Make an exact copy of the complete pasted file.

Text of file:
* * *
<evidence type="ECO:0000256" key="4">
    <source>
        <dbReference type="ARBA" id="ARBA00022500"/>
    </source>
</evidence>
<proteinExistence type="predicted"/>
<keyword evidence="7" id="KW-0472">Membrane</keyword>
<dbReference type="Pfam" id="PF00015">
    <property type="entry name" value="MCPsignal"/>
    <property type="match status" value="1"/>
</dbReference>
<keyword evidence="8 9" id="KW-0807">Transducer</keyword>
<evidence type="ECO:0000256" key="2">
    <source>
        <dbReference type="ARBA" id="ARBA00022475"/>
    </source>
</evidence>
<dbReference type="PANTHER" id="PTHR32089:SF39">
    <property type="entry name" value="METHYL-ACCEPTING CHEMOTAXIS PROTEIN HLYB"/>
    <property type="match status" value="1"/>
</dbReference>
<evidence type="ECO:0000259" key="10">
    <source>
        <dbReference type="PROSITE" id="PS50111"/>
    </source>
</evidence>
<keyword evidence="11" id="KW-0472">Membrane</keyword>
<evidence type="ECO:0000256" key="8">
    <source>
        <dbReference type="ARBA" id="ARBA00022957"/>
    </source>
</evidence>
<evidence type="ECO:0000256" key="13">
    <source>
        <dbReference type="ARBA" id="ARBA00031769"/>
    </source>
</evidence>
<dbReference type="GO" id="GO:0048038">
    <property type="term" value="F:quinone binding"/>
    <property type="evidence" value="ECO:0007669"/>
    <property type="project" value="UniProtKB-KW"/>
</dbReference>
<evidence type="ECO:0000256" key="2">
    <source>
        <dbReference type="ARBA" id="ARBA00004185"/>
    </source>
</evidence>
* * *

<evidence type="ECO:0000256" key="4">
    <source>
        <dbReference type="ARBA" id="ARBA00022500"/>
    </source>
</evidence>
<proteinExistence type="predicted"/>
<keyword evidence="7" id="KW-0472">Membrane</keyword>
<dbReference type="Pfam" id="PF00015">
    <property type="entry name" value="MCPsignal"/>
    <property type="match status" value="1"/>
</dbReference>
<keyword evidence="8 9" id="KW-0807">Transducer</keyword>
<evidence type="ECO:0000256" key="2">
    <source>
        <dbReference type="ARBA" id="ARBA00022475"/>
    </source>
</evidence>
<dbReference type="PANTHER" id="PTHR32089:SF39">
    <property type="entry name" value="METHYL-ACCEPTING CHEMOTAXIS PROTEIN HLYB"/>
    <property type="match status" value="1"/>
</dbReference>
<evidence type="ECO:0000259" key="10">
    <source>
        <dbReference type="PROSITE" id="PS50111"/>
    </source>
</evidence>
<keyword evidence="11" id="KW-0472">Membrane</keyword>
<evidence type="ECO:0000256" key="8">
    <source>
        <dbReference type="ARBA" id="ARBA00022957"/>
    </source>
</evidence>
<evidence type="ECO:0000256" key="13">
    <source>
        <dbReference type="ARBA" id="ARBA00031769"/>
    </source>
</evidence>
<dbReference type="GO" id="GO:0048038">
    <property type="term" value="F:quinone binding"/>
    <property type="evidence" value="ECO:0007669"/>
    <property type="project" value="UniProtKB-KW"/>
</dbReference>
<evidence type="ECO:0000256" key="2">
    <source>
        <dbReference type="ARBA" id="ARBA00004185"/>
    </source>
</evidence>